Saves time. One main time saving element of electronic resources mentioned was the trip saved to the library. Going online and looking through the abstracts of several articles can take only minutes. Further, many online reference databases have direct links to the full text of the article, and in many cases the bibliography of an article has links to the full text of cited sources. This instant access to multiple journal articles all with the click of a mouse makes retrieving information much more efficient than following the paper trail in the library. Another reason electronic resources save time is the ability to access information quickly that one might not otherwise have easy access to:

It certainly speeds up the pace at which I can make progress on a topic. For example, in early November somebody from the New York Times called me up and said "Well, we have this warm weather all of November in New York, do you have any idea why that is?" It took me literally 2 hours to get all the information that I needed to make an assessment of what was going on and call the guy back. Five years ago, this would have been a 3 weeks job, and when I started in this field it would have been a Ph.D. thesis. (Associate Professor, Earth/Environmental Science)

Easier access to information. Electronic resources provide access to information in a much more convenient manner than print resources. Faculty and students can now retrieve necessary information from their home as easily as from an on-campus location. This increased flexibility is important to scholars, who often work long hours under tight deadlines. It also means they have more flexibility in their living arrangements. Since being in the office everyday is not a necessity, many faculty are able to live a couple hours from work and only go into the office a couple times per week. Access to information at any time from any place not only means that they can work from home, but they can work whenever they want, without the restrictions of the library's hours. However, a downside that several faculty noted is that since they are now capable of accessing information around the clock, they often find that they are working more hours than they would if they did not have access to information once they were home.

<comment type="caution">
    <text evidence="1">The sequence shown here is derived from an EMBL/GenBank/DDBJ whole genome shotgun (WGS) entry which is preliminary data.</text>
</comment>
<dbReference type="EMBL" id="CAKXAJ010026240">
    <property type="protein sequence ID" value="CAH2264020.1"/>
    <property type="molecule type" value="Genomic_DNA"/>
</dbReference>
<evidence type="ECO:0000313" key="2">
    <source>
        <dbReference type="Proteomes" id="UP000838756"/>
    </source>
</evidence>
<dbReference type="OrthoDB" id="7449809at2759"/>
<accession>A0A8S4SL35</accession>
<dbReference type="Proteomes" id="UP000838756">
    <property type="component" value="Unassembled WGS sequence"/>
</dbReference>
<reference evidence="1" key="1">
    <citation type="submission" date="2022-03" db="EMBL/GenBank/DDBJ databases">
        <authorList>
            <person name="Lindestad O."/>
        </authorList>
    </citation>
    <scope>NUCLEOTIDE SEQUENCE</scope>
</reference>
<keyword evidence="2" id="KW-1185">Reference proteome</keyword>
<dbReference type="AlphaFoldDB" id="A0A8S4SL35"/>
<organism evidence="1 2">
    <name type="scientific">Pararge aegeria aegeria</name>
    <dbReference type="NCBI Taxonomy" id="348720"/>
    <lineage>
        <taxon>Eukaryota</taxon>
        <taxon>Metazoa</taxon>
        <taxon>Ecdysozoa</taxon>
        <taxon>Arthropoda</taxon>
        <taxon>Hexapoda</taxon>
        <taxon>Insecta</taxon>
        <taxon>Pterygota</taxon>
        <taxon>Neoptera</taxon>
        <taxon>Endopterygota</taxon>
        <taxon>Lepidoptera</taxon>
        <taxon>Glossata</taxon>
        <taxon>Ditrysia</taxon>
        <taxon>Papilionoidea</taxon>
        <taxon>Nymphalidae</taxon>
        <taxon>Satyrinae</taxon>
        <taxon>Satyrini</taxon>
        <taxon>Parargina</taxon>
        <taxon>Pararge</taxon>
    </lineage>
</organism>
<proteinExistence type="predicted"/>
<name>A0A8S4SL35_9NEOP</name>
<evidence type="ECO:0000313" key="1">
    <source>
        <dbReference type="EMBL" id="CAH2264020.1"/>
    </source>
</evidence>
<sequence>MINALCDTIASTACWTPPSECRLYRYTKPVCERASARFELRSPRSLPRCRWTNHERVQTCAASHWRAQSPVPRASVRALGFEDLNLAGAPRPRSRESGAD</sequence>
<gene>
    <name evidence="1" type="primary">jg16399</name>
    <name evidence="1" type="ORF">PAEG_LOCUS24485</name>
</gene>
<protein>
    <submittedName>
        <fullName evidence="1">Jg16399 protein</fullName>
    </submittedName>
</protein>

Disadvantages of Using Electronic Resources

Quality control issues with online information. Part of what makes the issue of information overload so problematic is that not all of the information on the Internet is of high quality, and there is no quality control mechanism to help parcel out the reliable from unreliable information. Many papers that have not been peer reviewed or gone through some other vetting process are now out in the public domain. This results in the need for scholars to sort through and figure out what is quality information on their own. Further, about half of the faculty report they have difficulties making these assessments. Scholars indicated that this is particularly a problem when they are researching a new or unfamiliar topic in which they don't have the expertise necessary to make judgments about the reliability of the information or the resource. This is also problematic for students who do not have the experience or skills necessary to make these judgments.

Overload of information. Because of the large amount of material on the Internet, many scholars feel that they are overloaded with information, and many faculty and students surveyed report that this can be overwhelming for them. Further, faculty report that because of the large amount of information available, they are never fully satisfied that they have covered all the possibilities—they are consumed by the fear that they didn't get all the information that is available. They also believe that they spend so much time looking for information and exhausting all the possibilities, that there is less time left to spend thinking.